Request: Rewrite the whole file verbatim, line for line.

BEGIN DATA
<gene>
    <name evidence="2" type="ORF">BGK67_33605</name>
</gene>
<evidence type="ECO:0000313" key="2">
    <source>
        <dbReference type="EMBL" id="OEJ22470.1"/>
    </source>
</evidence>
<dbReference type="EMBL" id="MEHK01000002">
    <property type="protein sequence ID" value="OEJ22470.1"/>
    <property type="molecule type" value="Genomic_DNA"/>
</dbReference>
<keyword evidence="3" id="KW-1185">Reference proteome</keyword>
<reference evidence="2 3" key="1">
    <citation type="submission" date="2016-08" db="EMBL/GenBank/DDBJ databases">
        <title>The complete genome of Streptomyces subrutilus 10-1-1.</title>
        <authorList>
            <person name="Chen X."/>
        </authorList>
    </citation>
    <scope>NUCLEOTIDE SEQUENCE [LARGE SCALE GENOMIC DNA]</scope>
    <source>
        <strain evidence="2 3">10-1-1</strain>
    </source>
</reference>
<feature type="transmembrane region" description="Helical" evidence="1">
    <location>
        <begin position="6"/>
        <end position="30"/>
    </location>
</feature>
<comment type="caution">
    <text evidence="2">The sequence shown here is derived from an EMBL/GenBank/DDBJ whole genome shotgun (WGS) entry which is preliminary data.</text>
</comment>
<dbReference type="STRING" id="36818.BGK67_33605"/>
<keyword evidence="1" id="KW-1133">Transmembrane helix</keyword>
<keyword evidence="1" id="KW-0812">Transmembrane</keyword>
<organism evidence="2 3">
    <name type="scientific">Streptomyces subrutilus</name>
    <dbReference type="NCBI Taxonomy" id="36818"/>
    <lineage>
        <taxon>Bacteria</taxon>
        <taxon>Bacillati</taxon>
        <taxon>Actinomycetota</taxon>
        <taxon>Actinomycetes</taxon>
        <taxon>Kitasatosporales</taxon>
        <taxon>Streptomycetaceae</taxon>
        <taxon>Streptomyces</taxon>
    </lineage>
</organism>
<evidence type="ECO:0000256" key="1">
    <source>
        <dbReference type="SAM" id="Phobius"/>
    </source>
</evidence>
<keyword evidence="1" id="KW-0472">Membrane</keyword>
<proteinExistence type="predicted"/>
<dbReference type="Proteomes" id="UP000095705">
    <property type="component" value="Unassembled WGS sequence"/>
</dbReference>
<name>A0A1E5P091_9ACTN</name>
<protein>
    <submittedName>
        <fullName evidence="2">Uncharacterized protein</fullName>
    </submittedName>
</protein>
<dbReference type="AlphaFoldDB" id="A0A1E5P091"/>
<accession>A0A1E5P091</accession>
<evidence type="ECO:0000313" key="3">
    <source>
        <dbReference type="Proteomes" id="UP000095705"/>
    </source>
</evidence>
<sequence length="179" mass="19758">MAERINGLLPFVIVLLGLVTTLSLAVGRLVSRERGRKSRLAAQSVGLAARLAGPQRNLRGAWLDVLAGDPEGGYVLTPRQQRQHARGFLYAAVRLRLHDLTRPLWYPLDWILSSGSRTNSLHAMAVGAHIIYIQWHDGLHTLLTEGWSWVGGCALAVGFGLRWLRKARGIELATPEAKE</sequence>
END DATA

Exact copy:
<gene>
    <name evidence="2" type="ORF">BGK67_33605</name>
</gene>
<evidence type="ECO:0000313" key="2">
    <source>
        <dbReference type="EMBL" id="OEJ22470.1"/>
    </source>
</evidence>
<dbReference type="EMBL" id="MEHK01000002">
    <property type="protein sequence ID" value="OEJ22470.1"/>
    <property type="molecule type" value="Genomic_DNA"/>
</dbReference>
<keyword evidence="3" id="KW-1185">Reference proteome</keyword>
<reference evidence="2 3" key="1">
    <citation type="submission" date="2016-08" db="EMBL/GenBank/DDBJ databases">
        <title>The complete genome of Streptomyces subrutilus 10-1-1.</title>
        <authorList>
            <person name="Chen X."/>
        </authorList>
    </citation>
    <scope>NUCLEOTIDE SEQUENCE [LARGE SCALE GENOMIC DNA]</scope>
    <source>
        <strain evidence="2 3">10-1-1</strain>
    </source>
</reference>
<feature type="transmembrane region" description="Helical" evidence="1">
    <location>
        <begin position="6"/>
        <end position="30"/>
    </location>
</feature>
<comment type="caution">
    <text evidence="2">The sequence shown here is derived from an EMBL/GenBank/DDBJ whole genome shotgun (WGS) entry which is preliminary data.</text>
</comment>
<dbReference type="STRING" id="36818.BGK67_33605"/>
<keyword evidence="1" id="KW-1133">Transmembrane helix</keyword>
<keyword evidence="1" id="KW-0812">Transmembrane</keyword>
<organism evidence="2 3">
    <name type="scientific">Streptomyces subrutilus</name>
    <dbReference type="NCBI Taxonomy" id="36818"/>
    <lineage>
        <taxon>Bacteria</taxon>
        <taxon>Bacillati</taxon>
        <taxon>Actinomycetota</taxon>
        <taxon>Actinomycetes</taxon>
        <taxon>Kitasatosporales</taxon>
        <taxon>Streptomycetaceae</taxon>
        <taxon>Streptomyces</taxon>
    </lineage>
</organism>
<evidence type="ECO:0000256" key="1">
    <source>
        <dbReference type="SAM" id="Phobius"/>
    </source>
</evidence>
<keyword evidence="1" id="KW-0472">Membrane</keyword>
<proteinExistence type="predicted"/>
<dbReference type="Proteomes" id="UP000095705">
    <property type="component" value="Unassembled WGS sequence"/>
</dbReference>
<name>A0A1E5P091_9ACTN</name>
<protein>
    <submittedName>
        <fullName evidence="2">Uncharacterized protein</fullName>
    </submittedName>
</protein>
<dbReference type="AlphaFoldDB" id="A0A1E5P091"/>
<accession>A0A1E5P091</accession>
<evidence type="ECO:0000313" key="3">
    <source>
        <dbReference type="Proteomes" id="UP000095705"/>
    </source>
</evidence>
<sequence length="179" mass="19758">MAERINGLLPFVIVLLGLVTTLSLAVGRLVSRERGRKSRLAAQSVGLAARLAGPQRNLRGAWLDVLAGDPEGGYVLTPRQQRQHARGFLYAAVRLRLHDLTRPLWYPLDWILSSGSRTNSLHAMAVGAHIIYIQWHDGLHTLLTEGWSWVGGCALAVGFGLRWLRKARGIELATPEAKE</sequence>